BRZRKR #2 Review

by Nick Devonald on April 28, 2021

Writers: Keanu Reeves & Matt Kindt
Artist: Ron Garney
Colours: Bill Crabtree
Letters: Clem Robins

The first issue of BRZRKR introduced us the titular hard-boiled Berserker, as he commits acts of extreme violence for the U.S. government. It was a full on and bloody introduction, Keanu Reeves involvement apparent on every page, so it will come as no surprise that there are plans to give this comic the big screen treatment via Netflix at some point in the near future. It extends beyond the simple likeness of the character to Reeves, it’s hard not to hear his voice leaping off the page as you read it. Reeves and Matt Kindt have done an excellent job of transitioning Reeves to the pages of a comic, in one of his most action packed roles yet.

This second issue spends a little time fleshing out the origin of our protagonist, by jumping back in time 80,000 years to his birth. It was a brutal time of warring tribes, which is where B steps in, a living weapon to protect his tribe. Quite where he came from is open to interpretation, but it’s enough to understand in a time of need he arrived to help his people. The comic begins to explain just what it means to be a berserker, more about B's overwhelming rage, and goes a long way to explaining Reeves’ character to readers. There is a world weariness to Reeves character which is apparent on every page. He doesn’t want to live like this, immortal, filled with rage, it’s no life. We’re only two issues into the comic here, and now that the introduction and the origin have been covered the story could go in any direction, it’s far too early to predict, but Reeves and Kindt have an intriguing premise with B which is sure to appeal to action fans.

Ron Garney is the perfect artist for this series, rendering the brutal violence in all of its sadistic glory when the need arises, but more than capable of dialling things back for the quieter scenes amongst the tribe. Garney carried a lot of the story in the first issue, with Kindt and Reeves cutting back the dialogue to let the art tell the tale. This second issue has a little more dialogue in it, the nature of the origin story needing more exposition, never unnecessary, to fully tell the story. But this doesn't mean that Garney doesn't do a lot of the heavy lifting here too, there are large sections of the story where the art does all of the storytelling. It looks great, no matter the scene, and it’s not difficult to imagine the reader has been transported 80,000 years into the past.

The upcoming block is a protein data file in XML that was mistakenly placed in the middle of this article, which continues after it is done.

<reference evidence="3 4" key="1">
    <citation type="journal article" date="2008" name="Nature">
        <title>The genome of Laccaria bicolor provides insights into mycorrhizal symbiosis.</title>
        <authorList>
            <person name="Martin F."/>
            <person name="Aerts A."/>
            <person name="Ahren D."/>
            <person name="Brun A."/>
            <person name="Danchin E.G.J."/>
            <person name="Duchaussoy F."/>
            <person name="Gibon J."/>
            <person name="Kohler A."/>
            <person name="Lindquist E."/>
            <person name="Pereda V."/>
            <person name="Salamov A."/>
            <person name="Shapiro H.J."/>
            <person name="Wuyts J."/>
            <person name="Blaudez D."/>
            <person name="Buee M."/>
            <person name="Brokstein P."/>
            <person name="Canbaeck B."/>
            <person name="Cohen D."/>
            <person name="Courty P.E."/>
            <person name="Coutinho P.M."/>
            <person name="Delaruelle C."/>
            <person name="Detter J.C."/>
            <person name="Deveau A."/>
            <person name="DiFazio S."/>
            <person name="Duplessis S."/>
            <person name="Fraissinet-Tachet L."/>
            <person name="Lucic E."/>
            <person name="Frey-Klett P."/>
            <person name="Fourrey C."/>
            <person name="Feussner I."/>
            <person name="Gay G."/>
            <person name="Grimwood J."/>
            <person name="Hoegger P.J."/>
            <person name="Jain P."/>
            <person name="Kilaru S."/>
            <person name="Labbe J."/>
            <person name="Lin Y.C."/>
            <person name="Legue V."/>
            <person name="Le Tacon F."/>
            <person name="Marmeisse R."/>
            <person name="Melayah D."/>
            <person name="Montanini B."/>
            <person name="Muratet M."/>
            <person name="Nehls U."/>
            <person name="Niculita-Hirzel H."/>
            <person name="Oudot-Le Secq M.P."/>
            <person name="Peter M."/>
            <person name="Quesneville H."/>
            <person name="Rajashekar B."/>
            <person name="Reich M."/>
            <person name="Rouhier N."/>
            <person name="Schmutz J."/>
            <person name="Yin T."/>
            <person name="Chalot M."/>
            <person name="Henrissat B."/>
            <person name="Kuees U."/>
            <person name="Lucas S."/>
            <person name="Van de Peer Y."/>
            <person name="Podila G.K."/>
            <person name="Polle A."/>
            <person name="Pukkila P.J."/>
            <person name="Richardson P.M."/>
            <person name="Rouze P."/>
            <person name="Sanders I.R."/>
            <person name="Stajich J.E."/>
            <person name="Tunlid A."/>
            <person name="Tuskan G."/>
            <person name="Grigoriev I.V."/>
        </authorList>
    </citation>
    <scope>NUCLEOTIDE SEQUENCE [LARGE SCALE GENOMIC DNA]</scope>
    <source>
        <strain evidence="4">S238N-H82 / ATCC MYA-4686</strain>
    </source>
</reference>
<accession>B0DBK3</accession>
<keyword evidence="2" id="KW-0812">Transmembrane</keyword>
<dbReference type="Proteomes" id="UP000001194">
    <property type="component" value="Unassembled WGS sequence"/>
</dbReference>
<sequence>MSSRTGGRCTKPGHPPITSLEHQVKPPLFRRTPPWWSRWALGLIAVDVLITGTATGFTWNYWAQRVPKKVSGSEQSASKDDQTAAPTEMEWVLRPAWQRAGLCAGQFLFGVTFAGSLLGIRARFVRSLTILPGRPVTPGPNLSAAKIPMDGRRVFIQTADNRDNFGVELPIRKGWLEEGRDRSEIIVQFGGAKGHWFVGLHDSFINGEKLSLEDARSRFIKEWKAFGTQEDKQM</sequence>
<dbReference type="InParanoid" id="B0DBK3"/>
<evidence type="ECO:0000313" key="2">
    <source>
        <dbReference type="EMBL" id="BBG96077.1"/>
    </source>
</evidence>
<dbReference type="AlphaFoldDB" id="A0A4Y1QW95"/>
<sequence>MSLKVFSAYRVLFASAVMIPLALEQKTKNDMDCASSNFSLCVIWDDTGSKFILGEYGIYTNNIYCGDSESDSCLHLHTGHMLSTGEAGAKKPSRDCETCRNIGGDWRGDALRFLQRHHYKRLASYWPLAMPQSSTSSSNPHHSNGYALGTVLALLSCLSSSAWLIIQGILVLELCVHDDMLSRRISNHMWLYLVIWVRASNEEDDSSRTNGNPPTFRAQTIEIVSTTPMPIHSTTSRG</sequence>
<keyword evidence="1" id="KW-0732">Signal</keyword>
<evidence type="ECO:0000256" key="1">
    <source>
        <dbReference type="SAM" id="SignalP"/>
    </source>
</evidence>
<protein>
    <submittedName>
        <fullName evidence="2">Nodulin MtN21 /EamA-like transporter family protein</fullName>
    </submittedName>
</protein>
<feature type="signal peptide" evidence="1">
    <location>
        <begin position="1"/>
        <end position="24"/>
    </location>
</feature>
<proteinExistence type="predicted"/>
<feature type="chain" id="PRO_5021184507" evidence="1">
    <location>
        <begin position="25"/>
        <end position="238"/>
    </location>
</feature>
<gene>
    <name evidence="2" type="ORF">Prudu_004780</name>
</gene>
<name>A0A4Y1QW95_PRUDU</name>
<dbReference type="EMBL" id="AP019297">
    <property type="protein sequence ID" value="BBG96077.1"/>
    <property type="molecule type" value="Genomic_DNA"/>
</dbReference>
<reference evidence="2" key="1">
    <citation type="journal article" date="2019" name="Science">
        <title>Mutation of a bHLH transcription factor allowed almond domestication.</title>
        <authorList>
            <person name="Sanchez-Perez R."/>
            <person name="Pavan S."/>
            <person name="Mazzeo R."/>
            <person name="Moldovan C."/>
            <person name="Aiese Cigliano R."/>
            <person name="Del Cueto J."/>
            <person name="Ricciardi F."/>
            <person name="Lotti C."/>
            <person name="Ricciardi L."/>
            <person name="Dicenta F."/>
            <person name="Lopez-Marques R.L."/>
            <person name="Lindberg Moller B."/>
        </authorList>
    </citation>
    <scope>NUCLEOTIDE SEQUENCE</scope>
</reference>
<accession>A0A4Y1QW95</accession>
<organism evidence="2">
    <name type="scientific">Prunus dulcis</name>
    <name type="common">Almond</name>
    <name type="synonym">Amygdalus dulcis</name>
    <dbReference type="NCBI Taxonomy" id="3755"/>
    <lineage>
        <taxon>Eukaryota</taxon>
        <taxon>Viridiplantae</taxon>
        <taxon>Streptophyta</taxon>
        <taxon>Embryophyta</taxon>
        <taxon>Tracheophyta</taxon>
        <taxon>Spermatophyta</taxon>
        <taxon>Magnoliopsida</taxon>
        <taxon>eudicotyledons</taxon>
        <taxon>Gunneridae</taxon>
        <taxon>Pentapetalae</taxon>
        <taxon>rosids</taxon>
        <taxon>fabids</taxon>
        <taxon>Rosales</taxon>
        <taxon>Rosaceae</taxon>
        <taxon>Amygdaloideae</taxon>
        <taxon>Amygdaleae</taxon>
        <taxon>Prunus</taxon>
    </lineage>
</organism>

Bill Crabtree’s colours are also an integral part of the storytelling, blues and pinks used to great effect to represent changes to the storytelling, as well as looking great and helping to set the scene. Whether it’s a cave lit by firelight, or dull sky as night approaches, all of it is excellently coloured. And of course there is the striking blue of B’s eyes when he goes into Berserker mode which is the strongest indication of all that he is possessed by an otherworldly rage.

The second issue does a fantastic job of telling B’s origins while progressing the story in modern times. If over the top, excessively violent and gory, action comics are to your liking you will love this. Readers familiar with Keanu Reeves recent work will recognise elements of it here, when you boil it down to its basics it’s a Reeves action film in comic form, with enough intriguing elements of the world weary, hard boiled action hero to set it apart from the crowd. Excellent storytelling, gorgeous art, intriguing concept, there is a lot to recommend here. Get on board this series now while it’s early on in the 12 issue run, you won’t regret it.

Our Score:


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